This past week I was unexpectedly schooled in leadership. I had the opportunity to join my 15-year-old daughter’s annual Young Women’s camp for a few days. What I expected were your standard summer camp shenanigans. What I saw was a masterclass of leadership in action.
A little background: each year our Church organises a week-long camp for girls aged 11 to 18. I really should say, volunteer women of our Church lead the Young Women in planning and executing a week-long summer camp. These adult leaders choose what are referred to as Youth Camp Leaders (YCLs) in the fall. They support the YCLs through the winter and spring to plan a camp that rivals, if not exceeds, surpasses of the professionally organised Boy Scout Camps I attended as a youth.
These adult leaders typically do not come from a corporate background, or from backgrounds that you would traditionally think of as leadership breeding grounds. Some of them have or do currently work outside the home, but most are stay-at-home moms. But every one of them is a leader. And more importantly, they turn the YCLs into leaders.
From these two groups of leaders, the adults and the YCLs, here is what I learned:
1. Show up
It may be simple, but these leaders show up. Month after month, they show up on Zoom calls, they show up at in-person Sunday afternoon meetings, they are present for each other and present for the girls who will come to camp. Through days of downpouring rain or muggy heat, they were there.
2. Love those you lead
It doesn’t mean camp is always emotional rainbows and sunshine, but it does mean that everything that is done is meant to benefit and uplift others.
3. Sacrifice is necessary
You can’t accomplish anything great without giving something up in return: time; comfort; convenience; etc. These leaders sacrificed more than the attendees may ever know, until they become the leaders one day (see #10).
4. Service is critical
When there was a downpour at 3 am and the tarps blew off the tents, these leaders were out in the rain trying to tie them back down. When someone needed emotional support, these leaders were there to throw their arms around them. Service can look like many different things, but it’s always about meeting someone else’s needs.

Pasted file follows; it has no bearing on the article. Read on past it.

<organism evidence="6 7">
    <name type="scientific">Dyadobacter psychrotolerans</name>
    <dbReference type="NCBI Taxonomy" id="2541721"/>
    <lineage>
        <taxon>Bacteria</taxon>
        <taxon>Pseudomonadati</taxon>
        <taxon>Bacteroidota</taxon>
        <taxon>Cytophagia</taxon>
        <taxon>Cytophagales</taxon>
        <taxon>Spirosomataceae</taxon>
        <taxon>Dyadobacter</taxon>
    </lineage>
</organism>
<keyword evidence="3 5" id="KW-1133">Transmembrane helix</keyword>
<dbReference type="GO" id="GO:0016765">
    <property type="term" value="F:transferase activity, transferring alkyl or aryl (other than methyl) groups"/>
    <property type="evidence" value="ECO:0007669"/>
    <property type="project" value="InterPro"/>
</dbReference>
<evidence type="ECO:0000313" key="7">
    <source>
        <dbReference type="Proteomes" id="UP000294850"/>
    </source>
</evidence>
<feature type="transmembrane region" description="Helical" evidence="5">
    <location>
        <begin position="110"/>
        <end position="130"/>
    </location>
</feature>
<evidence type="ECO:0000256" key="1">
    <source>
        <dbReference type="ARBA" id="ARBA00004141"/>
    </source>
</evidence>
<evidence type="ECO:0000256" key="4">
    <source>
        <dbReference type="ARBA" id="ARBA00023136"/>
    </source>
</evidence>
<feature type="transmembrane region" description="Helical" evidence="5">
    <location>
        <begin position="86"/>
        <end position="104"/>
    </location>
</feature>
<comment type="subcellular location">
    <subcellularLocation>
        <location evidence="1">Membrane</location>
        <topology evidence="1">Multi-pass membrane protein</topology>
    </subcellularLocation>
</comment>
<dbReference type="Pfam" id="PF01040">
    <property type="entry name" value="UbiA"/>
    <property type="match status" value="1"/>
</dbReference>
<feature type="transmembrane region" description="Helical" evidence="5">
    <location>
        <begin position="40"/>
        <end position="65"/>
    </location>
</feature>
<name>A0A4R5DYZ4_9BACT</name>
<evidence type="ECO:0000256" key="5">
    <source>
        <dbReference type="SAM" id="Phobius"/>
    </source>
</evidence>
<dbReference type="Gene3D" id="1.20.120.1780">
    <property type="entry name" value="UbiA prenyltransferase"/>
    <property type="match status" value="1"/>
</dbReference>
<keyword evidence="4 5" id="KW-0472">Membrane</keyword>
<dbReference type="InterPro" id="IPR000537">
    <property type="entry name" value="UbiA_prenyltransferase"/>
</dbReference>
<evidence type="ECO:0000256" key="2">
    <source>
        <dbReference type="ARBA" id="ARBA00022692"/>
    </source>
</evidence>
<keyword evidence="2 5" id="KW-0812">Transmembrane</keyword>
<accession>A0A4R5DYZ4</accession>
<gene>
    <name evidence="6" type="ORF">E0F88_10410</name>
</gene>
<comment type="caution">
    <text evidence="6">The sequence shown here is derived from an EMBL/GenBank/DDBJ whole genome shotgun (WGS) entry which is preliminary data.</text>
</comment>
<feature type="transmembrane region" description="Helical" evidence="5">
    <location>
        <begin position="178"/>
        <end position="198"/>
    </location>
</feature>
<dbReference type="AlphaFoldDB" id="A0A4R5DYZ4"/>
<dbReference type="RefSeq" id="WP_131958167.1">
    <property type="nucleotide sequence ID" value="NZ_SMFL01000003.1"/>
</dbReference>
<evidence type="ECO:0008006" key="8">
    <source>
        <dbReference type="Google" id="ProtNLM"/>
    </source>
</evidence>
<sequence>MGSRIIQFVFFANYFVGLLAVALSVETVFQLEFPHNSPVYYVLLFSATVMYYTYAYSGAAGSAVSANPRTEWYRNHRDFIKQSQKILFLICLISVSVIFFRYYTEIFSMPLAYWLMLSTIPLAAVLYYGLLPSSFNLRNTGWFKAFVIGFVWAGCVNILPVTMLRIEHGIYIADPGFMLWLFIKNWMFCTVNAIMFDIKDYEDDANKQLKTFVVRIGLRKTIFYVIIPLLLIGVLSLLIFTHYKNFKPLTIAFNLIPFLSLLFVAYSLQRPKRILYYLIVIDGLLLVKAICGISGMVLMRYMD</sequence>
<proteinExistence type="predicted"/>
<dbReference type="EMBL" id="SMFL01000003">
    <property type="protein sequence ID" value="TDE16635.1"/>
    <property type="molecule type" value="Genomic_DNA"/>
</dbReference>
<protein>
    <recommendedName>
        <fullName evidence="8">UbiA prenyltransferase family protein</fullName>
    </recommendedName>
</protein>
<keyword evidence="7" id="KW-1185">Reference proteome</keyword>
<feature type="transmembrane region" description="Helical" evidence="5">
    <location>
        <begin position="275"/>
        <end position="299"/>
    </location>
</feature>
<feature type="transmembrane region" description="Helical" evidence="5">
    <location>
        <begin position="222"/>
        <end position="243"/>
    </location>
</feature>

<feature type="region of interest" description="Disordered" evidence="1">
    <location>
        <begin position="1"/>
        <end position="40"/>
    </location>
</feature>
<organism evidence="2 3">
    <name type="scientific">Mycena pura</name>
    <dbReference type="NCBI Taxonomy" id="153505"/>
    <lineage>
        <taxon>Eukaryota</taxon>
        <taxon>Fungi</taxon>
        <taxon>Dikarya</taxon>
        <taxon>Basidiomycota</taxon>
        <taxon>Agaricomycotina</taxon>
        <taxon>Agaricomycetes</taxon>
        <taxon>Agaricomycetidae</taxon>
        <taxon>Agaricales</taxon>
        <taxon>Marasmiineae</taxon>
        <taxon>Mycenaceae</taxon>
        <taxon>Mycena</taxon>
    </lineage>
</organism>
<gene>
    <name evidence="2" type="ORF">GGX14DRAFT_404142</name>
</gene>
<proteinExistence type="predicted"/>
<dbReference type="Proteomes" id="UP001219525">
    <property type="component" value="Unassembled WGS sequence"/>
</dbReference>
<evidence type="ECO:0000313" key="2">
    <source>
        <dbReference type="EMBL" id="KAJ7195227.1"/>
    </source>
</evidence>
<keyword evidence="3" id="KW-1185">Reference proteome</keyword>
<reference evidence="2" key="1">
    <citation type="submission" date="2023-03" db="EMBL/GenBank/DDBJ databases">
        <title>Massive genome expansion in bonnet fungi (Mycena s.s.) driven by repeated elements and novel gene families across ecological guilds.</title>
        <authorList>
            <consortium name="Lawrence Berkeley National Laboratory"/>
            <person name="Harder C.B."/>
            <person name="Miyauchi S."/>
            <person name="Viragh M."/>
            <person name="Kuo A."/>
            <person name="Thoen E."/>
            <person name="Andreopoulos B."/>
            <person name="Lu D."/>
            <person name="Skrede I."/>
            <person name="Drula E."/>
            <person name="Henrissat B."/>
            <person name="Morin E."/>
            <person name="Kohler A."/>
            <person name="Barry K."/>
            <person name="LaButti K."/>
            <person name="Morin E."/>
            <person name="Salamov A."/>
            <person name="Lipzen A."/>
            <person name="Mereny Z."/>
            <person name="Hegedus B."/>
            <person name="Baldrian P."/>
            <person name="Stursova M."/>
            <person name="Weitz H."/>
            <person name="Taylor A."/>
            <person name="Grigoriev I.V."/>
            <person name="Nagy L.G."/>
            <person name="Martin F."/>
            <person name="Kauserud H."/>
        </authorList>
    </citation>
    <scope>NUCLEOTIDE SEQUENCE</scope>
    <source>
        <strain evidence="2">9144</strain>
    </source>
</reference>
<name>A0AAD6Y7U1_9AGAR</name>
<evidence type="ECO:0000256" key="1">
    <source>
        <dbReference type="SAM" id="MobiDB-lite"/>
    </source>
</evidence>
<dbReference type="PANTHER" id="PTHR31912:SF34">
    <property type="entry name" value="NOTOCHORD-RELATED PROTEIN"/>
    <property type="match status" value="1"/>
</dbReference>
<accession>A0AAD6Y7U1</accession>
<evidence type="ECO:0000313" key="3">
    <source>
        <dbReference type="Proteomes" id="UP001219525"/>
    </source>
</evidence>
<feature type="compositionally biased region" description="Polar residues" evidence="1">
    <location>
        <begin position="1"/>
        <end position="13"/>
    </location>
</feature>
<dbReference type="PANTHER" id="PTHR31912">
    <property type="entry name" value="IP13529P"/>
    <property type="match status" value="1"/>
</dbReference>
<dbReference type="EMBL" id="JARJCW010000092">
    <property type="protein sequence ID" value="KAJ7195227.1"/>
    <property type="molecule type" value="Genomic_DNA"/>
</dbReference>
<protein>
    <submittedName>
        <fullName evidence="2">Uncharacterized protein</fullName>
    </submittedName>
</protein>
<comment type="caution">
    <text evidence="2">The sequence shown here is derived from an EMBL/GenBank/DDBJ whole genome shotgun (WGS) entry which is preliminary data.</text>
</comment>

5. Be in the trenches
There were no ivory towers. There weren’t even better rooms or tents for the leaders. They shared the same accommodations and meals as the participants. The leaders were with their teams every step of the way.
6. Have genuine excitement for others
There is nothing more thrilling than watching a girl who is terrified of heights get cheered on by 10 other girls as she attempts to complete a tree-top ropes course. Or watching others get excited for someone completing their first-ever lake swim. True leaders revel in the success of others.
7. Be the first in and last out
The adult leaders and YCLs all show up a day early to get everything ready. They are also the last ones to leave as they take responsibility to sweep the camp one last time for any trash or misplaced items.
8. Have a plan but stay flexible
This camp was planned for months, and the effort was evident. But when Mother Nature had her own ideas, or when the plumbing stopped working, these leaders found a way to revise their plans in the moment and still make meaningful experiences out of the circumstances. Even if they had to revert to Plans B, and C, or make up Plan D as they went along.
9. Put others in situations to succeed
This is a camp planned and executed by YCLs. But the adult leaders were there every step of the way to make sure the YCLs were supported. Few of the YCLs had ever planned something this big, but they had confidence they could pull it off due to the support of the adults.
10. Preserve the legacy
Every one of the adult leaders mentioned the reason they were willing to sacrifice, serve, put up with the stress of planning, and the worry of keeping 60+ teenage girls safe for a week, is because they had leaders who did the same for them when they were teenagers. They not only wanted to pass along some of their favourite memories from their youth, but they also wanted to prepare these girls to do the same for future generations.
I figured nobody wanted the pictures I took of them after a week in the woods posted on the internet for all to see. So I’ll keep it to just this one: an SUV full of wet clothes, shoes, sleeping bags, but very happy girls. In short, the fruit of leadership.
And in hindsight, I shouldn’t have been surprised to be schooled in leadership by a group of mothers. Nobody serves more, loves more, cares more, sacrifices more, cheers more, or simply leads more than mothers